Camp’s Grumpy Old Management, with its one client, until last February was part of a JV with John’s Rocket Music Ent., which Camp joined in 2007. Coming up on the label side from being a “tea boy” at Mushroom Records/Infectious Music with Korda Marshall, which got absorbed into Warners, Camp came to work with James “You’re Beautiful” Blunt and his Back to Bedlam smash album which sold over 11 million worldwide. That led to joining Twenty First Artists Management, Sir Elton’s first management concern before Rocket. There he helped oversee an artist named Just Jack (Jack Allsopp) – all of which led to Camp’s first Ed Sheeran encounter.
“Jack rang me up one day and said, ‘You’ve got to come see this lad I found online – he’s amazing,’” Camp says. “Ed was managed by someone else at the time, but I went up to Leeds to see Jack, and Ed just blew me away. He played to a half-empty room, he must have been 17 but with balls of steel, and his showmanship was out of this world. He could win you over with songs no one had ever heard before and at that age it was quite something else.”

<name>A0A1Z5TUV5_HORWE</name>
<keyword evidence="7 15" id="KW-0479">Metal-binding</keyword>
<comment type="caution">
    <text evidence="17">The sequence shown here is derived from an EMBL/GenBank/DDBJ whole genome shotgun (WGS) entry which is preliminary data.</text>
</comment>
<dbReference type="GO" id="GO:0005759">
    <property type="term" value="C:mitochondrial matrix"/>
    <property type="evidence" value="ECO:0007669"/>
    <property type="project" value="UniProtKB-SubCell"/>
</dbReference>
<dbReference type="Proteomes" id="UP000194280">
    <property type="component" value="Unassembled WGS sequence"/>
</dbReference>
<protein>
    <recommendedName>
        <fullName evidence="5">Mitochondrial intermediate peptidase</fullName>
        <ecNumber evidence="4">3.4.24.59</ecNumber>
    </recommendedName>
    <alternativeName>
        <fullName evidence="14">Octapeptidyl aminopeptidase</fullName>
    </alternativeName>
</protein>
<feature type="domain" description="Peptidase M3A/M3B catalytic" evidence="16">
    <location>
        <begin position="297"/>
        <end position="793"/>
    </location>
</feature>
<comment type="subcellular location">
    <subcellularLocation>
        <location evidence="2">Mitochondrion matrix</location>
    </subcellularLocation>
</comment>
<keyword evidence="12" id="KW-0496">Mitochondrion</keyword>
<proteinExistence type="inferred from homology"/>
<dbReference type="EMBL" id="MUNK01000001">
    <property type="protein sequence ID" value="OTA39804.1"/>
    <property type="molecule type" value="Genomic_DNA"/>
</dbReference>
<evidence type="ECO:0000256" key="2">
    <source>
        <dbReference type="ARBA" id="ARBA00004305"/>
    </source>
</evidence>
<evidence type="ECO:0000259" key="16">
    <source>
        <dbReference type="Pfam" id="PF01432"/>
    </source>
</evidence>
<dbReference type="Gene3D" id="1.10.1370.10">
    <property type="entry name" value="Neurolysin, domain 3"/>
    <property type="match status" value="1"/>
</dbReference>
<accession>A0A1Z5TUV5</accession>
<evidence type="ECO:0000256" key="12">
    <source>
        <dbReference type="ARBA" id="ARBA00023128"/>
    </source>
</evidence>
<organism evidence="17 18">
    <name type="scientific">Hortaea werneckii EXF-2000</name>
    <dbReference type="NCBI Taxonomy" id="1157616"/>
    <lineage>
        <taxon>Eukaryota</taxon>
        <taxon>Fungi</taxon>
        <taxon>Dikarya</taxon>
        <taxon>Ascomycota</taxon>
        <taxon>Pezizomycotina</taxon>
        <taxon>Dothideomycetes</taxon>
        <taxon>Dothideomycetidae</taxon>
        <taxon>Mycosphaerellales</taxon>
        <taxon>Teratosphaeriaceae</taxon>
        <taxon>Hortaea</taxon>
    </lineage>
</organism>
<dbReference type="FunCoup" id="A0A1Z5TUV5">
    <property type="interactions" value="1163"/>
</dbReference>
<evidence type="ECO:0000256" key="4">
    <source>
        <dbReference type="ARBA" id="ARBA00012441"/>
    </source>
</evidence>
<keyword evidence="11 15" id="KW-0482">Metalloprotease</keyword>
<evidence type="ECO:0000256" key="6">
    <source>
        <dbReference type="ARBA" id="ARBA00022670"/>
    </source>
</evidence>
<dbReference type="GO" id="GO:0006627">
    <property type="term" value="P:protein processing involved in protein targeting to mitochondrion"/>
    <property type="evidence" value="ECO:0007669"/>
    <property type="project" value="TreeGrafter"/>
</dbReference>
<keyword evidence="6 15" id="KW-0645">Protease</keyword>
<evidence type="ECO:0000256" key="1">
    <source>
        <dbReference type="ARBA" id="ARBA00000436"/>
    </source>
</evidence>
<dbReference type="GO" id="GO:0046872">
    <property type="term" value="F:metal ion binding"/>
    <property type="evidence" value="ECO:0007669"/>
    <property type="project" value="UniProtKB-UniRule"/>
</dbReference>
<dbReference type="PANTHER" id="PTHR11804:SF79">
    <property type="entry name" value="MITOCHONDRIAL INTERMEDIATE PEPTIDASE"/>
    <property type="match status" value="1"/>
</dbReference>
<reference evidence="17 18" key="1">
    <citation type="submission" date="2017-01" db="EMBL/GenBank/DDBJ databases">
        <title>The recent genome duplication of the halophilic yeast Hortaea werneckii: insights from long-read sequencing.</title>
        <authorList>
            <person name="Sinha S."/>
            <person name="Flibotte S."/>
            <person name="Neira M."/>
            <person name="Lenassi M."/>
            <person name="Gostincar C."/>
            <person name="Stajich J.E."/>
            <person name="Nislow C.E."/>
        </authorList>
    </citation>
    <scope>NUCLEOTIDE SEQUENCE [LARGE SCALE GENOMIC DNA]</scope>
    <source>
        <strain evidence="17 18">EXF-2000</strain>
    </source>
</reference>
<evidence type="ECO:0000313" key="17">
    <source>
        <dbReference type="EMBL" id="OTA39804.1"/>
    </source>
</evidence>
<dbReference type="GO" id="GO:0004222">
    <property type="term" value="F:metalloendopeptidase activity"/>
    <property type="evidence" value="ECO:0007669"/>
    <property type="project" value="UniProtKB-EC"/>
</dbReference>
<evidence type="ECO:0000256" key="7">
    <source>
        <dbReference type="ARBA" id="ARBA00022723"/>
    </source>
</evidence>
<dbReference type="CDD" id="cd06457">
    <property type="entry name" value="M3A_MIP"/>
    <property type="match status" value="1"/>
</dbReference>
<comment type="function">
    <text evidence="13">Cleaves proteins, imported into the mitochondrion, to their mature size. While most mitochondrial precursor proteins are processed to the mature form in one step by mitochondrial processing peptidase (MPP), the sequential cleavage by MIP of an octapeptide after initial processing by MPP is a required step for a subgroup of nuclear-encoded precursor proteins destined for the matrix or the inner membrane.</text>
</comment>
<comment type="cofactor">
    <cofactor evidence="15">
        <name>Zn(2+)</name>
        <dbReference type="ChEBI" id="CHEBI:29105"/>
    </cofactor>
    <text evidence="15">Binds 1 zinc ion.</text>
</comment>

Like all good management-artist relations, Sheeran and Camp sealed their deal in October 2009 in high-style. “There’s a pub in West London where Rocket’s office was and we went for a lunch meeting and ended up there until six o’clock,” Camp says. “We managed to pour ourselves out and he kind of moved in that day. It was just a, ‘Oh, I’ve nowhere to crash.” I said, ‘You can crash on my sofa’ and that was kind of it, really.”
Camp says his management style is derived from “knowing how to treat people and not being the old-school sort of Peter Grant style of management where you think shouting and being rude achieves anything.” In that vein, Camp unconditionally supported Sheeran in his pursuits. 
Ed Sheeran

Stadium Phenom: “He is constantly working, constantly creating, and doing it with grace, humility, dignity, and a spirit that’s infectious,” Marty Diamond of Paradigm Talent Agency says of Ed Sheeran, here performing at Melbourne’s Etihad Stadium on March 9, 2018.